Obama talks democracy, but won’t point fingers

President Barack Obama gave his first public speech Monday since leaving office. Talking to students at the University of Chicago, where he once taught, the former president mentioned a number of ways in which our democracy needs strengthening, as he has before.

But, typically, he stopped well short of making clear the reality that our democracy is threatened not merely by abstract trends, but by a deliberate and concerted campaign to undermine it.

Here’s what Obama said:

What is preventing us from tackling [issues like inequality and climate change] and making more progress really has to do with our politics and our civic life. It has to do with the fact that because of things like political gerrymandering, our parties have moved further and further apart and it’s harder and harder to find common ground. Because of money in politics, special interests dominate the debates in Washington in ways that don’t match up with what the broad majority of Americans feel.

Maybe more pernicious is people are not involved and they give up. As a consequence, we have some of the lowest voting rates of any democracy, and low participation rates then translate into a further gap between who’s governing us and what we believe.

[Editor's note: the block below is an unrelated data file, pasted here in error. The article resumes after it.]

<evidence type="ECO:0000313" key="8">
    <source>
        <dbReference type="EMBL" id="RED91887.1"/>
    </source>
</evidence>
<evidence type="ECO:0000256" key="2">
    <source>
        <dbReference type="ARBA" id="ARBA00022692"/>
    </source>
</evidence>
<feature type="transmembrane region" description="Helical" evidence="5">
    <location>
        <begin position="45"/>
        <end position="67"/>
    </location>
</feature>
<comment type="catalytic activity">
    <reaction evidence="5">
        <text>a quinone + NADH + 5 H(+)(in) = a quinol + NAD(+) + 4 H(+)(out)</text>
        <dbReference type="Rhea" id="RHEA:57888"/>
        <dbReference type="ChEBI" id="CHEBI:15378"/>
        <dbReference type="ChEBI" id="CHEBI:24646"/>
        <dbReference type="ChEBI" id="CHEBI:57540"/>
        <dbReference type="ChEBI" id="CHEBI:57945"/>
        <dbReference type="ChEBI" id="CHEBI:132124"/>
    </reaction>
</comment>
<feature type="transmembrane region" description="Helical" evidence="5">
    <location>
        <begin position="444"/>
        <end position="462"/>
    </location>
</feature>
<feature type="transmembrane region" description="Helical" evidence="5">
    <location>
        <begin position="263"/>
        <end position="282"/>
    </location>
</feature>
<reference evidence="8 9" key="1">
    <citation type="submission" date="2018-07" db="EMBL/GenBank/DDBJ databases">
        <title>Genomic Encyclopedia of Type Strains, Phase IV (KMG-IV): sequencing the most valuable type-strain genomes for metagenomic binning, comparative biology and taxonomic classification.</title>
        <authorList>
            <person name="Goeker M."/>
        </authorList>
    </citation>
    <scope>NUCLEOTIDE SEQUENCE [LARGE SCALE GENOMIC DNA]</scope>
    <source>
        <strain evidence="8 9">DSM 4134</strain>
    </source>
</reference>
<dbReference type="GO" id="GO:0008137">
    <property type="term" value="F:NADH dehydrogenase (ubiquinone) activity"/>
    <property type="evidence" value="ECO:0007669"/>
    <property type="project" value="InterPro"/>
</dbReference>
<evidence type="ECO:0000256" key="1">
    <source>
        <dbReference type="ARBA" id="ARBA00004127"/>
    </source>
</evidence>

The way to solve these problems, Obama continued, is for young people to “take leadership” and “get involved.”

It’s absolutely true that we won’t solve pressing substantive issues until we make our political system more responsive to ordinary Americans. But we also need to accurately explain what’s happening, which is that those who would benefit from less democracy are doing everything they can to restrict it, and to fight efforts to expand access.

That means the real way to solve these problems isn’t just through more political engagement in the abstract — though that’s great too — but rather through intense political pressure in opposition to anti-democratic policies, and in favor of pro-democracy reforms. So that, eventually, supporting voter ID or partisan gerrymandering or more influence for big donors becomes an electoral liability.

But people won’t understand that unless the leaders who they still listen to — and Obama is one of the few — say it clearly.

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